• Confirming the validity of government actions that had not taken native title rights into account
  • Establishing ‘future act’ processes that would enable public land to be developed by the States and Territories after taking native title into account
Amendments to the Native Title Act

The Native Title Act is complex legislation and it has been necessary to amend it on several occasions over the years. During this time the NNTC has worked with its member native title organisations to strengthen and improve the operation of the Native Title Act and has negotiated amendments with the Commonwealth Attorney-General’s Department and other stakeholders.

Most recently, in October 2019 a revised Native Title Legislation Amendment Bill was introduced into the Commonwealth Parliament.  This Bill was subsequently referred to the Legal and Constitutional Affairs Legislation Committee to conduct an inquiry and undertake consultations about the changes proposed in the Bill.

The NNTC made a written submission to the Committee in which it supported the many positive amendments proposed by the Bill and reiterated its concerns about a small number of amendments that it does not consider appropriate.  The Committee is currently considering the submissions that have been made and is expected to report the outcome of its inquiry to Parliament by 19 August 2020.


Corporations (Aboriginal and Torres Strait Islander) Act (CATSI Act)

The CATSI Act was passed by the Commonwealth Parliament in 2006.  It reflects many of the governance requirements for corporations set out in the Corporations Act, while also providing more flexibility for Aboriginal and Torres Strait Islander corporations to develop governance structures and processes that are more appropriate for their particular circumstances.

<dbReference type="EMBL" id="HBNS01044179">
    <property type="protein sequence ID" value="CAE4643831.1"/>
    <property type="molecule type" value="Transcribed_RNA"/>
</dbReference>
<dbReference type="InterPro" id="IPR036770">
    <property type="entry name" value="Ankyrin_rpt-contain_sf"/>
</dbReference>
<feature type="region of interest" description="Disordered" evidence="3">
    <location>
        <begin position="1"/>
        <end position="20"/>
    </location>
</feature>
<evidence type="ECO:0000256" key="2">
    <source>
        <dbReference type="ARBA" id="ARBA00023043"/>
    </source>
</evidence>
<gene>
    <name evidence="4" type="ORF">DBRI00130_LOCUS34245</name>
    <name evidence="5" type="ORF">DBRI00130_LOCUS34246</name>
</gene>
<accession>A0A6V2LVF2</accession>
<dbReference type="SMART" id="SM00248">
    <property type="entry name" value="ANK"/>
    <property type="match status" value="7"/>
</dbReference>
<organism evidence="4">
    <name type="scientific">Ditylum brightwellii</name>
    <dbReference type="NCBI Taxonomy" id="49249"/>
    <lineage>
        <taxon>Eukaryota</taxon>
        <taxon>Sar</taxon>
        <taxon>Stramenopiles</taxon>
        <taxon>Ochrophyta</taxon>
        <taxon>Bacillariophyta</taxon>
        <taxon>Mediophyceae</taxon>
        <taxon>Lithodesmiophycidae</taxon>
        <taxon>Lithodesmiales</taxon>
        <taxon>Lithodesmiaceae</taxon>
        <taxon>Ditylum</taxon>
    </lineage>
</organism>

The NNTC has worked with its members over several years to improve the CATSI Act, particularly as it relates to the unique role and functions of Prescribed Bodies Corporate (PBCs).  During this time the NNTC has had ongoing discussions with the Registrar of Indigenous Corporations about the operation of the Act and has made a number of submissions to Commonwealth Government inquiries and reviews into various aspects of the CATSI Act.

In December 2019 the Minister for Indigenous Australians announced the first comprehensive review of the CATSI Actsince the legislation came into operation. The review is being co-ordinated by the National Indigenous Australians Agency (NIAA).  It will review the Act more broadly than the reviews that have been undertaken in the past.

The current review will consider if the CATSI Act is fulfilling its purpose, including as a special measure under the Racial Discrimination Act.  Also, as the number of PBCs with their statutory functions under the Native Title Act has increased significantly over the past 20 years the review will look at the arrangements for PBCs under the CATSI Act,and how these could be improved.

The NIAA is conducting the review in two phases. The first phase was an online public consultation survey conducted at the beginning of 2020 in which the NIAA sought feedback on the issues members of the public considered were important for the review to consider.  The NIAA published its summary report of this survey in June 2020.

In the second phase of the review it is expected that NIAA will undertake consultations about amendments to the CATSI Act. The timetable for this second phase will be announced later in 2020.


The NNTC makes a number of submissions to parliament to support the rights and interests of Traditional Owners. The main legislative Acts we seek to influence and improve on their behalf are the Native Title Act 1993 (NTA), the Corporations (Aboriginal and Torres Strait Islander) Act 2006 (CATSI Act), and the Environment Protection and Biodiversity Conservation Act 1999 (the EPBC Act).

To view the NNTC’s past submissions to parliament, click here.